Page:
The story elements will inevitably remind the veteran moviegoer of any number of other films. "Blade Runner" comes immediately to mind, and so do "Robocop" and "A.I.: Artificial Intelligence." Alita herself is somewhat similar to Robocop in that she has a human brain inside a robotic body. Unlike Robocop, though, she's not limited to eating baby food: she can eat oranges and chocolate, among other foods, and her robotic body is somehow able to metabolize anything she consumes, although we never see her go to the bathroom. The movie's divide between the haves and the have-nots will remind people strongly of "Elysium." The fight scenes will call to mind "The Matrix" and its many knockoffs. There are also echoes of "The Terminator" and even of the Borg queen from "Star Trek: First Contact," whose head and body can apparently spend time apart—something we see a lot of in this film.

Let me stop there and concentrate on the fight scenes for a moment. One common complaint among critics is that CGI sucks all the meaning, tension, and suspense out of fight scenes. Characters in those scenes look fake—like plastic or some other light, floaty material. In the Star Wars prequels, for example, it's obvious when old Count Dooku is being digitally faked. Same goes for Spider-Man in the Sam Raimi reboot films. I would argue, though, that that's not an issue in "Alita," partially because of the nature of the story being told. Pretty much everyone who fights anyone in this movie is a robot, so you'd expect a robot to move inhumanly fast, and with inhuman precision. When we find out that Alita was programmed to fight using a cyborg martial art called Panzerkunst (literally "tank art" or "armor art," the art of fighting while armored), her deadly proficiency makes sense.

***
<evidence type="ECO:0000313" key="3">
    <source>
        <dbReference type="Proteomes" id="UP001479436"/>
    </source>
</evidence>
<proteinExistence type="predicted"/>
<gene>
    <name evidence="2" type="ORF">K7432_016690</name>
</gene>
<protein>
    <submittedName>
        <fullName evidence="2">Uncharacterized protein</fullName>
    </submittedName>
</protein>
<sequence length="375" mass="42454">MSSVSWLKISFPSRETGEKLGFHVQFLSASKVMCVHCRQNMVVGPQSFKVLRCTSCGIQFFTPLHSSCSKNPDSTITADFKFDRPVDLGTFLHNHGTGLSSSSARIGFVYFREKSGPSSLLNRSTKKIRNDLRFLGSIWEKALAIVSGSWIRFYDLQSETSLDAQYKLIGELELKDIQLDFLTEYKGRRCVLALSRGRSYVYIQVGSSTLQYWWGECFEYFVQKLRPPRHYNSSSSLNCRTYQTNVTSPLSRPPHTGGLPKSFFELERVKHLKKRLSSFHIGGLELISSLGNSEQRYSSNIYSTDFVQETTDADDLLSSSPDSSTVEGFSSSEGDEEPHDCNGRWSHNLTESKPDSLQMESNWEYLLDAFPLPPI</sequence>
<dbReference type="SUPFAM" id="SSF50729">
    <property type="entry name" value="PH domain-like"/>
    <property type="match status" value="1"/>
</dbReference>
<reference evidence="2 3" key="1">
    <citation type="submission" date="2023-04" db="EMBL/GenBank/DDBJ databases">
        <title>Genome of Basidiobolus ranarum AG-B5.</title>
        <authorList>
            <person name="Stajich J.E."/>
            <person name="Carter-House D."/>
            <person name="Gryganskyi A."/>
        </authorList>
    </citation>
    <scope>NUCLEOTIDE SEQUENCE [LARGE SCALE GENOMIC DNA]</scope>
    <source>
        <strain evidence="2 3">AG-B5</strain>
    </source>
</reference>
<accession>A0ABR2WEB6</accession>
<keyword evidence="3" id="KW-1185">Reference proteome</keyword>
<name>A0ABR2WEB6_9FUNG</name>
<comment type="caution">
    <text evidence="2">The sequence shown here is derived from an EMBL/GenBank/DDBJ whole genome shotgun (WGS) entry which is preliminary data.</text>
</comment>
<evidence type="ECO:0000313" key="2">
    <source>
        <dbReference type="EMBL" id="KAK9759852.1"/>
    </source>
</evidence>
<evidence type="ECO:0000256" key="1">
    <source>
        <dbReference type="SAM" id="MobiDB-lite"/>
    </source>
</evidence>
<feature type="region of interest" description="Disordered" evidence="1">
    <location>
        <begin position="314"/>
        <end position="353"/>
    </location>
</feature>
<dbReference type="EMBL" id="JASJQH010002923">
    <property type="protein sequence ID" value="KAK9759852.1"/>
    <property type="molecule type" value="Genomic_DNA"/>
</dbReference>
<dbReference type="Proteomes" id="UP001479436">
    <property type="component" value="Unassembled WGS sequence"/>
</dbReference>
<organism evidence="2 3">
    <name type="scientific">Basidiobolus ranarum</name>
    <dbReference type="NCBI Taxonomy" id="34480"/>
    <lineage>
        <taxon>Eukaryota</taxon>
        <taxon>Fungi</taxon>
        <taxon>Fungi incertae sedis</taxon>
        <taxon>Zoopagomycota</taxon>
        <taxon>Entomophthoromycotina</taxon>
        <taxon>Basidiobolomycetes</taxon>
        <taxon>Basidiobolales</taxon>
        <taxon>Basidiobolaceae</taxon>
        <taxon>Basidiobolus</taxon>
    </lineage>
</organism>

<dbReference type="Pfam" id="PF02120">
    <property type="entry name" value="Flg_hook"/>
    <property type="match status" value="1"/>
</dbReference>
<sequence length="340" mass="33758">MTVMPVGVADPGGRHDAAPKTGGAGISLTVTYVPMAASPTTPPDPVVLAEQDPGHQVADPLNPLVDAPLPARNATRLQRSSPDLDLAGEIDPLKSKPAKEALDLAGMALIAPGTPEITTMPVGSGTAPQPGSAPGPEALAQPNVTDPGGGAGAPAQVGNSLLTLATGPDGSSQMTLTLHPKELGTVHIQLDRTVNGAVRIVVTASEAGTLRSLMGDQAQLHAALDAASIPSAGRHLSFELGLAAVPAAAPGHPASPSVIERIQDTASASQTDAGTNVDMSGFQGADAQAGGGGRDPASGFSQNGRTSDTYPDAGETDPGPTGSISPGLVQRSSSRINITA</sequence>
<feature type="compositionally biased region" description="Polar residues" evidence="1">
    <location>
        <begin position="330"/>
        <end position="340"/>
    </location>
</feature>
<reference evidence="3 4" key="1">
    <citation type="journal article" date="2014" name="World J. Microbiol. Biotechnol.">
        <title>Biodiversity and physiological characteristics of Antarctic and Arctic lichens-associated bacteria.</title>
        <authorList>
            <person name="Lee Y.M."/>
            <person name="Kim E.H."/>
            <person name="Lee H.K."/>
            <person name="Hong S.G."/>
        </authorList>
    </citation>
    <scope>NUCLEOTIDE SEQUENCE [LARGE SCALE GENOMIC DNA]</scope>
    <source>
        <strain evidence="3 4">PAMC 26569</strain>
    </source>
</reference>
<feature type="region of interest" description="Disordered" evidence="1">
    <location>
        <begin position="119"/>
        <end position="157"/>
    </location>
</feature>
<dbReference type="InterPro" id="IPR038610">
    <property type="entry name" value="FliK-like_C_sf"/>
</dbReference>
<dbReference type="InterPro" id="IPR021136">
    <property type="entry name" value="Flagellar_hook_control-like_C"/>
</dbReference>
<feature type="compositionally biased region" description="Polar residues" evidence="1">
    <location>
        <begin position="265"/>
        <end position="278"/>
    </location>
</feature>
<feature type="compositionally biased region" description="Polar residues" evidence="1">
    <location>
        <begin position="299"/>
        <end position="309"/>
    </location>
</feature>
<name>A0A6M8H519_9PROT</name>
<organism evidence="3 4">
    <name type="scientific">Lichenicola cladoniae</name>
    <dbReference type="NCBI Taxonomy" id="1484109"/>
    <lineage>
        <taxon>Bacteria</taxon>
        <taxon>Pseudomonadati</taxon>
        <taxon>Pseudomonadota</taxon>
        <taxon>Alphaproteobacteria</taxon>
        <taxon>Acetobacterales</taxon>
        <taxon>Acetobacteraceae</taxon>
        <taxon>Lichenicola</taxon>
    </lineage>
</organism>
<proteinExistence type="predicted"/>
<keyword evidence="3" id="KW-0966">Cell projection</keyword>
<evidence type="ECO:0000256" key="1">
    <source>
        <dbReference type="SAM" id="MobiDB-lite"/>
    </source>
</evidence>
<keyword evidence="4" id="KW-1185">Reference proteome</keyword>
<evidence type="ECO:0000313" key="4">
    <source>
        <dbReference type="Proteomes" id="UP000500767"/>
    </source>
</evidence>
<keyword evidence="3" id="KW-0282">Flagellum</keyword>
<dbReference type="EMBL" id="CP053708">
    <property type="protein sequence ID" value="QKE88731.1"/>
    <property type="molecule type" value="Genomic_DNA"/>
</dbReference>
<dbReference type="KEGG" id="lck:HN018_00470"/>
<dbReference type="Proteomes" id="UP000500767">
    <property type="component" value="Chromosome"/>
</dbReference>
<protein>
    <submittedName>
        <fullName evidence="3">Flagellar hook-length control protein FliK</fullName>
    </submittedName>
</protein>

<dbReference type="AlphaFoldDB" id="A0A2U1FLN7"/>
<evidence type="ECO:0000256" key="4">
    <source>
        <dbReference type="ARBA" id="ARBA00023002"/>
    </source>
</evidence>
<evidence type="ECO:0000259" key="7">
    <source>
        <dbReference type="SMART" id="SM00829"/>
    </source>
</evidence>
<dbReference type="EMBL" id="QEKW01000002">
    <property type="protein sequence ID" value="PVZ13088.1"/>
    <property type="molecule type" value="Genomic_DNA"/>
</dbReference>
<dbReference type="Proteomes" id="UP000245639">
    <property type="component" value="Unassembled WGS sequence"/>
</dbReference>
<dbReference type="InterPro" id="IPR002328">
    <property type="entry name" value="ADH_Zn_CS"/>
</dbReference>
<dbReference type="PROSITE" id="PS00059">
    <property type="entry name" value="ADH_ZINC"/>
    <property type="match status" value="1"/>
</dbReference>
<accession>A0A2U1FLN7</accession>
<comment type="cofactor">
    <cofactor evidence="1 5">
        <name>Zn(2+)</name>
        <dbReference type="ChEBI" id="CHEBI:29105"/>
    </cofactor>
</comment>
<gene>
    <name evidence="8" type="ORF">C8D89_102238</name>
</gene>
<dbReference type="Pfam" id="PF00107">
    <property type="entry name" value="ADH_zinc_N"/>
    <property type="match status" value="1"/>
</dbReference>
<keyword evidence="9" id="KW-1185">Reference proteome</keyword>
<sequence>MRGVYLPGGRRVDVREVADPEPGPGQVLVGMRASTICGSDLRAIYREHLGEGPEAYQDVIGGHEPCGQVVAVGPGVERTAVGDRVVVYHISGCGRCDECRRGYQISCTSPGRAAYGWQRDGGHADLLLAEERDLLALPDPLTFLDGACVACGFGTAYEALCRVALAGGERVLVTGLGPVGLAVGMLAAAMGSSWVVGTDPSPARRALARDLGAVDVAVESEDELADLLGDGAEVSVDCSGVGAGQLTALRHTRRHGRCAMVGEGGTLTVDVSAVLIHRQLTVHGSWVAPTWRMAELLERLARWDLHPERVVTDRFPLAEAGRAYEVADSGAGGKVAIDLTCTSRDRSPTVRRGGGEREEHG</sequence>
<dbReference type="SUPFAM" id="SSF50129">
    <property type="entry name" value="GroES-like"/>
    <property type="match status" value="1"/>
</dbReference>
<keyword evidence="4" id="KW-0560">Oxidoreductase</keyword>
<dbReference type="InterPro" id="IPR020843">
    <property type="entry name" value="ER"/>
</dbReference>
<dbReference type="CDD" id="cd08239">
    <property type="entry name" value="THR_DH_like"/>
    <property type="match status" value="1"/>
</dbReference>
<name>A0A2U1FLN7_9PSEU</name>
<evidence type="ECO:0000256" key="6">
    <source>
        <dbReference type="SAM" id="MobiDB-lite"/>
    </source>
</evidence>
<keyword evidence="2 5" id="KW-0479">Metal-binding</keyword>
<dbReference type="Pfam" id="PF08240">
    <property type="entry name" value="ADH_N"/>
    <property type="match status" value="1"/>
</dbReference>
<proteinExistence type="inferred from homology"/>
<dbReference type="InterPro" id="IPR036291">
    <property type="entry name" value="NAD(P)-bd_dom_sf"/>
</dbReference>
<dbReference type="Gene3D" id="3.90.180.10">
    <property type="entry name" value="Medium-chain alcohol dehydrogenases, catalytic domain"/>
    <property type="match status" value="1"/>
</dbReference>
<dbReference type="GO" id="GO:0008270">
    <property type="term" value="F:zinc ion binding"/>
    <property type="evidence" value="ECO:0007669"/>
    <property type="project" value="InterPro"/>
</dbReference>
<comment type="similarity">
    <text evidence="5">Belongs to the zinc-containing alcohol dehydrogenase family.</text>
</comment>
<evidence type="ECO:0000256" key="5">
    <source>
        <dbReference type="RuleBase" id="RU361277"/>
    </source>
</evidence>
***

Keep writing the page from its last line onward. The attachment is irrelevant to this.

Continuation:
This leads us to the Mary Sue issue. Is Alita like Rey in "The Last Jedi"—a flawless female character who can do no wrong? I'm happy to report that that's not the case. Despite the fact that Rey is ostensibly human, I had an easier time relating to Alita and her troubles than I did to Rey. Hugo even says, at one point, that Alita is the most human person he's ever met. The story takes pains to explain the how and the why of Alita, so her powers and her proficiency at combat all make sense. Alita also makes choices that end up hurting some of the people she loves, and because she cares so much for them, this care is itself a sort of weakness. If anything, I found myself mentally comparing Alita not to Rey, but to Gal Gadot's Wonder Woman—another example of a strong female character done right. Wonder Woman, like Alita, approaches the world with wide-eyed innocence, but also with a deep sense of her own principles, and with a set of skills and powers that give her an underlying self-assurance.

Rosa Salazar, the actress behind the CGI'ed face of Alita, gives a warm, graceful, and even powerful performance. Alita's moon-eyed face may be initially off-putting to people, but once the viewer locates her in her proper context—i.e., she's a cyborg, not a human—Alita's features (which are probably a relic of the animé/manga aesthetic) simply become part of the story. Christoph Waltz does a fine job as Dr. Ido; he brings a fatherly concern to the proceedings as he wrestles with the twin ideas that he has somehow brought his own daughter back from the dead, and that this being before him is not his daughter, but is her own person, with her own choices to make and her own life to live. Mahershala Ali and Jennifer Connelly (as Chiren, the ex-wife of Ido, and a doctor in her own right) play only limited roles in the story, but they make an impression whenever they're on screen. Some actors were unrecognizable to me, like Jackie Earle Haley (Rorschach in "Watchmen") as Grewishka, a hulking cyborg, and Jeff Fahey as McTeague, a cowboy-like bounty hunter with robotic dogs. Michelle Rodriguez also gets a cameo as one of Alita's long-ago mentors, but here too, I didn't recognize the actress, given all the CGI.